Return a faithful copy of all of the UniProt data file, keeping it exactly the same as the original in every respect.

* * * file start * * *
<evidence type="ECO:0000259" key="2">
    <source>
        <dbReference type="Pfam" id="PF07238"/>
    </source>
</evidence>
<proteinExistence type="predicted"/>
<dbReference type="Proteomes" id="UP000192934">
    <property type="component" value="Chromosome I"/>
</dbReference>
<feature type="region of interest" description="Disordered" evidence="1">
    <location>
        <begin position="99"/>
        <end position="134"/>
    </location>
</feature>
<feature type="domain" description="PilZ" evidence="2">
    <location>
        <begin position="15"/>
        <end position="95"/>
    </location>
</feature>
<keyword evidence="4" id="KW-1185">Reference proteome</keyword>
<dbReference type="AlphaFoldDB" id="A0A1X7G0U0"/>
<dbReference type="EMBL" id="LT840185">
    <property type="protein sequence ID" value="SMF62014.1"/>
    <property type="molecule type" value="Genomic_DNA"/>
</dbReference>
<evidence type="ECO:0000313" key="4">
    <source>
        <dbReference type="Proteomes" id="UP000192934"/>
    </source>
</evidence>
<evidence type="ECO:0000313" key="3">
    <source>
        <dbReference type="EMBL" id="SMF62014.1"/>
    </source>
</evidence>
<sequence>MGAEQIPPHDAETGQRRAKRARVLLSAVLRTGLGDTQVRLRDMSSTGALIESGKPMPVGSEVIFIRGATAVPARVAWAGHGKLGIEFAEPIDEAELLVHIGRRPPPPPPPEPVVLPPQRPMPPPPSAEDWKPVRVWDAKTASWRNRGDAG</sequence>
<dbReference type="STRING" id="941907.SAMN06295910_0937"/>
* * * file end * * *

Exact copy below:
<evidence type="ECO:0000259" key="2">
    <source>
        <dbReference type="Pfam" id="PF07238"/>
    </source>
</evidence>
<proteinExistence type="predicted"/>
<dbReference type="Proteomes" id="UP000192934">
    <property type="component" value="Chromosome I"/>
</dbReference>
<feature type="region of interest" description="Disordered" evidence="1">
    <location>
        <begin position="99"/>
        <end position="134"/>
    </location>
</feature>
<feature type="domain" description="PilZ" evidence="2">
    <location>
        <begin position="15"/>
        <end position="95"/>
    </location>
</feature>
<keyword evidence="4" id="KW-1185">Reference proteome</keyword>
<dbReference type="AlphaFoldDB" id="A0A1X7G0U0"/>
<dbReference type="EMBL" id="LT840185">
    <property type="protein sequence ID" value="SMF62014.1"/>
    <property type="molecule type" value="Genomic_DNA"/>
</dbReference>
<evidence type="ECO:0000313" key="4">
    <source>
        <dbReference type="Proteomes" id="UP000192934"/>
    </source>
</evidence>
<evidence type="ECO:0000313" key="3">
    <source>
        <dbReference type="EMBL" id="SMF62014.1"/>
    </source>
</evidence>
<sequence>MGAEQIPPHDAETGQRRAKRARVLLSAVLRTGLGDTQVRLRDMSSTGALIESGKPMPVGSEVIFIRGATAVPARVAWAGHGKLGIEFAEPIDEAELLVHIGRRPPPPPPPEPVVLPPQRPMPPPPSAEDWKPVRVWDAKTASWRNRGDAG</sequence>
<dbReference type="STRING" id="941907.SAMN06295910_0937"/>